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Martin Rapaport suggests new certification scheme to track compliance with ethical values in diamond supply chain

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20 October 2011

The Kimberley Process, the Industry, and the NGOs

Author: Rob Bates, JCK Magazine

In conflict diamond circles, Partnership Africa Canada has always been the respected “good cop” to Global Witness’ “bad.”...But the incident shows that as the Zimbabwe situation has dragged on, the tensions between NGOs and the rest of the Kimberley Process have reached an all-time high. There is now a growing feeling in some circles that the diamond trade has been pushed around by the NGOs too long, and it needs to strike back. I've even heard people say: “The industry doesn’t have to care about these issues anymore, because consumers in India and China don’t.” To me, that is shortsighted. We don’t know what the future holds for consumers in Asia. And to the outside world, particularly the media, the NGOs have far more credibility than the industry. We disregard them at our peril...the NGOs have said they are ”developing [a new] approach” about how they do things. So I would like to give my ideas about how the groups could increase their “respect and support."

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17 October 2011

Laser test can spot 'blood diamonds'

Author: UPI

A new technique using lasers could be employed to identify so-called conflict gemstones, identifying their country of origin, U.S. researchers say...The process could eventually allow companies buying gems to make sure their purchases aren't helping finance bloodshed or civil war in the countries where the gems originate, scientists said. "With enough data, we could identify which country, which mining region, even the individual mine a mineral comes from," Catherine McManus, director of research at Materialytics Inc., which developed the technique, said.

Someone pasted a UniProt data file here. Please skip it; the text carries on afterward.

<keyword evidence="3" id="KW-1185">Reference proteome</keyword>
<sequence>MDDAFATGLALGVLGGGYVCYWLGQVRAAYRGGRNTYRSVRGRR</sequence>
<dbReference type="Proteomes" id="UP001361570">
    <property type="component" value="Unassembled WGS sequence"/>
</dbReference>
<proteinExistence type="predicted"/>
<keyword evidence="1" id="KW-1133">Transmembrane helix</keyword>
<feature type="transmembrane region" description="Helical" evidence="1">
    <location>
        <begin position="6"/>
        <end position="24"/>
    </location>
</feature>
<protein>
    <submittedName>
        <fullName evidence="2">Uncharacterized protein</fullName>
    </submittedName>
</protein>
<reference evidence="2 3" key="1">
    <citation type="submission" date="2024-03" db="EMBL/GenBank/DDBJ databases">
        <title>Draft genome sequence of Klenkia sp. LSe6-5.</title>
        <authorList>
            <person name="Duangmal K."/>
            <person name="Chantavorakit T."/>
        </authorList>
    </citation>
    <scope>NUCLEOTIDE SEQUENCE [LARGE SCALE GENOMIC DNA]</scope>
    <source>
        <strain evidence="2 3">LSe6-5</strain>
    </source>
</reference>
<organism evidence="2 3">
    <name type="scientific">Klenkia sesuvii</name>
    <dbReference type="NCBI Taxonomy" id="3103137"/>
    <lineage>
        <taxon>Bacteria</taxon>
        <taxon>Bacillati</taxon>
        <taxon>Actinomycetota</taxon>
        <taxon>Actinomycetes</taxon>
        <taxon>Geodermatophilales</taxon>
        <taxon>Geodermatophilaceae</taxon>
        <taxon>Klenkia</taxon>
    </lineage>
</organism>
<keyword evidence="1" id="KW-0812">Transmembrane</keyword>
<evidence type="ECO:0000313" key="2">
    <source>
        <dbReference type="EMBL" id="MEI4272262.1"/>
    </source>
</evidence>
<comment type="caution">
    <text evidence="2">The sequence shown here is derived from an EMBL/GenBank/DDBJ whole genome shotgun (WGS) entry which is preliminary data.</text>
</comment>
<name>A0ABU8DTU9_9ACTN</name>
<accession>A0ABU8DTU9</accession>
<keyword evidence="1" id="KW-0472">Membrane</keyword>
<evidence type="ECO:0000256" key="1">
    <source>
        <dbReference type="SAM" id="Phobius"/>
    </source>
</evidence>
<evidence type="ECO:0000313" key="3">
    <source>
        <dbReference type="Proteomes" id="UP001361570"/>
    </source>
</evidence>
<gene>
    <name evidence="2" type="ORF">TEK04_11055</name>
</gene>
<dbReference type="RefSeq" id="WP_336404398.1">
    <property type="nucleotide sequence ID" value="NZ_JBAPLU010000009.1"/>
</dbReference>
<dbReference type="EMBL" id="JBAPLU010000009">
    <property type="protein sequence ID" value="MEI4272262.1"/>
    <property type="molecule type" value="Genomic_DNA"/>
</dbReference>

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13 October 2011

Diamonds - Kimberley Process: Flaws in the process

Author: Charlotte Mathews, FM [South Africa]

Civil society organisations are angry at the failure of the Kimberley Process to address human rights violations around diamond mining in Marange in Zimbabwe, as well as other issues...World Diamond Council president Eli Izhakoff says the support of governments, industry and civil society in the Kimberley Process is essential, but the integrity of the process depends more on finding effective solutions to the issues at hand....Martin Rapaport, who heads the Rapaport Group...has proposed a new certification scheme that will track diamonds from source to end product and provide different grades of compliance with ethical values...Alan Martin says Rapaport’s ethical certification scheme would be a welcome way to increase the ethical reputation of diamonds but he is concerned it would cover only a small part of the market. [also refers to Petra Diamonds, De Beers, Alrosa, Rio Tinto and BHP Billiton, Gem Diamonds, Trans Hex]

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10 October 2011

After Kimberley… Now What?

Author: Martin Rapaport

By now it should be clear that a Kimberley Process (KP) certificate does not ensure a diamond is free of human rights violations or other serious ethical problems. In fact, a KP certificate does not even ensure that a diamond is legal for trade in the United States or European Union...Who is responsible for ensuring that the diamond industry is not promoting human rights violations through the purchase of diamonds? You are. Every single rough dealer, cutter, polished dealer, jewelry manufacturer, wholesaler, retailer and consumer is individually and personally responsible for what they buy. The fundamental solution to the ethical and legal problem of buying diamonds that are involved in or fund human rights violations is the establishment and support of Ethical Certification Systems. [De Beers, BHP Billiton, Nike]

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